Willie Nelson, Bath’s miniature horse, will be on national TV


Willie Nelson will make his national television debut on Wednesday on “The Kelly Clarkson Show.”

But it’s not the country singer who appears on the pop singer’s daytime talk show — this Willie Nelson is Bath’s miniature therapy horse who visits patients at Akron Children’s Hospital.

Betty Lin Fisher:Willie Nelson is a pony in training to take on the big fire shoes Petie the Pony

Continued:Betty Lin-Fisher: Pony Willie Nelson makes first official visit to Akron Children’s Hospital

The road to Willie Nelson appearing on the show has been long and winding, says Victory Gallop co-director Sue Miller.

“It’s kind of a weird story,” she said.

Miller frequently walks his dogs in Bath Nature Reserve near Victory Gallop. She often sees the same people. Over time, in mid-2020, she started chatting with Derek Duda, a Bath resident who often walked past with his dogs.

Sue Miller (left) co-founder and co-director of Victory Gallop and volunteer Toril Simon clean Willie Nelson's hooves in Bath in this March 2018 photo. Willie Nelson was in training as he prepared to visit of patients at Akron Children's Hospital.

The next time she saw Duda, he said he watched Victory Gallop and thought it sounded like a cool place. He asked him if he could come and visit him.

Miller assumed she had to wear a Victory Gallop sweatshirt on one of her walks and piqued her curiosity.

“He came out and he visited the place and we talked and I told him all about Willie Nelson,” Miler recalled.

Duda said he should tell his sister about Willie Nelson, to which Miler replied, “Why?”

Turns out his sister is the producer of the “The Kelly Clarkson Show.”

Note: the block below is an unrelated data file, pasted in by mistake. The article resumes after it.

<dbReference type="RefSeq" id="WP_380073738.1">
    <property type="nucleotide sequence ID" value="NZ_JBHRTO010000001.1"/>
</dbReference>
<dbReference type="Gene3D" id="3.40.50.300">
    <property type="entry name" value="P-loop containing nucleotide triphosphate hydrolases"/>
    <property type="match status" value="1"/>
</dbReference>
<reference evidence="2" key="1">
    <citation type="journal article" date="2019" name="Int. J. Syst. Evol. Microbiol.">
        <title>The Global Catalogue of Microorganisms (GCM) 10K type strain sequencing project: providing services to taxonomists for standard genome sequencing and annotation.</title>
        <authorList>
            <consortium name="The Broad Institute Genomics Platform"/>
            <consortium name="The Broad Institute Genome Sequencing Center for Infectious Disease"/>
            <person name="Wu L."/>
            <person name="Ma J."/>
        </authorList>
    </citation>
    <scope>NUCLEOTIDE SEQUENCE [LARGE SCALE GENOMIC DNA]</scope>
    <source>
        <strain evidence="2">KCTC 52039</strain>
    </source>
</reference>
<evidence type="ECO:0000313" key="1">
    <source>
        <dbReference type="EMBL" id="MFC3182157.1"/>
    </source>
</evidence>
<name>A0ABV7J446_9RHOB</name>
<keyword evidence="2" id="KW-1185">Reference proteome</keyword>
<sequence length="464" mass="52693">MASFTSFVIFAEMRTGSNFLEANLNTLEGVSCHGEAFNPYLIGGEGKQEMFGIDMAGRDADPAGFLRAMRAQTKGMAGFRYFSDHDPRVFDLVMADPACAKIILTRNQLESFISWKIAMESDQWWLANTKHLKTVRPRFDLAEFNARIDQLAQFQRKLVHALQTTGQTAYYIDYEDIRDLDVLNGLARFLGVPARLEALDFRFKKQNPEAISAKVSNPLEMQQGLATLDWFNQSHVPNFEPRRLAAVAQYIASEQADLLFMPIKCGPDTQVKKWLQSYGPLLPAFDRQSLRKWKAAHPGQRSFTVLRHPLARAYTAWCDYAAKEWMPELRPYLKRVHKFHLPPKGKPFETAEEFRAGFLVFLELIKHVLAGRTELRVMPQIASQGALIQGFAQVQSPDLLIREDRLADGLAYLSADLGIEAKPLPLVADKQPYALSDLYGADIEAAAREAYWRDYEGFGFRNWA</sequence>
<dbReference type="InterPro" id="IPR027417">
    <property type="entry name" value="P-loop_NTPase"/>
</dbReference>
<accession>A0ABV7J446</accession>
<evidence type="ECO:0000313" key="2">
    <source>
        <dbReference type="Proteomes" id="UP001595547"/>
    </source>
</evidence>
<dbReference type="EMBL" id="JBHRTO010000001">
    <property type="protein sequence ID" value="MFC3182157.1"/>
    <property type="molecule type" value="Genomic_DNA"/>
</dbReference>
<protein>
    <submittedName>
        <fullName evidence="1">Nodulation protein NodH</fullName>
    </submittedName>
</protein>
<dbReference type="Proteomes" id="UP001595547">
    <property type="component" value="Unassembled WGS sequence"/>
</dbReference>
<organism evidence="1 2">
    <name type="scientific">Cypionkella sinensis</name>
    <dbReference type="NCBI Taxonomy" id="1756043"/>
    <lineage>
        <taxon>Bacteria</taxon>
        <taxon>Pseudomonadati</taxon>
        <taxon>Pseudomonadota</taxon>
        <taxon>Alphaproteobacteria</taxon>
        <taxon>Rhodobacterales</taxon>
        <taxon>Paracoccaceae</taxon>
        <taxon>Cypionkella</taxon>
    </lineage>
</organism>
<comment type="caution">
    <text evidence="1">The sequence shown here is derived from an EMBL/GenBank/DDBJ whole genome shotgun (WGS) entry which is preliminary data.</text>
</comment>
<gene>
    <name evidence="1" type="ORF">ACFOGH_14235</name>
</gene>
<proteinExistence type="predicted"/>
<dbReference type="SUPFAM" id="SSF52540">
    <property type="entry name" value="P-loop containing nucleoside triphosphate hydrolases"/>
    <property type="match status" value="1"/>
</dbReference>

Willie Nelson, the miniature horse, visits patients during his debut at Akron Children's Hospital in May 2018.

“I started laughing and I was like, ‘Come out…are you going to get us up’The Kelly Clarkson Show‘ and he said, ‘I’ll try.’ ”

Time passed and the therapeutic and recreational horse farm celebrated its 25th anniversary in October 2020.

One day, the dog walker texted Miller and said his sister was in town and he wanted to show her Willie Nelson.

The producer told Miller that Clarkson would like Willie Nelson. Miller sent her back to California with a bunch of miniature ponies that hospital patients get on a visit.

More time passed, and Miller received a text asking him to shoot a quick 30-second audition video.

Miniature horse Willie Nelson is hauled out of the horse trailer by his handler Toril Simon, a Victory Gallop volunteer, for his debut with patients as a therapy horse at Akron Children's Hospital in 2018.

“We quickly grabbed Willie Nelson and had kids on the farm, so we were like, ‘Hey Kelly, you know this is us from Victory Gallop. And this is Willie Nelson and we’d love to be in your show, “and then I told a really dumb joke at the end,” Miller said.

Why wouldn’t the pony sing? Because he’s a small horse.

“I figured she’d appreciate that,” Miller laughed.

Late that fall, the show began trying to figure out the logistics of bringing Willie Nelson to California. They considered flying the miniature horse in a special plane, but the costs exceeded $10,000, Miller said. She also considered driving it, but the logistics again got too crazy for the trek across the country.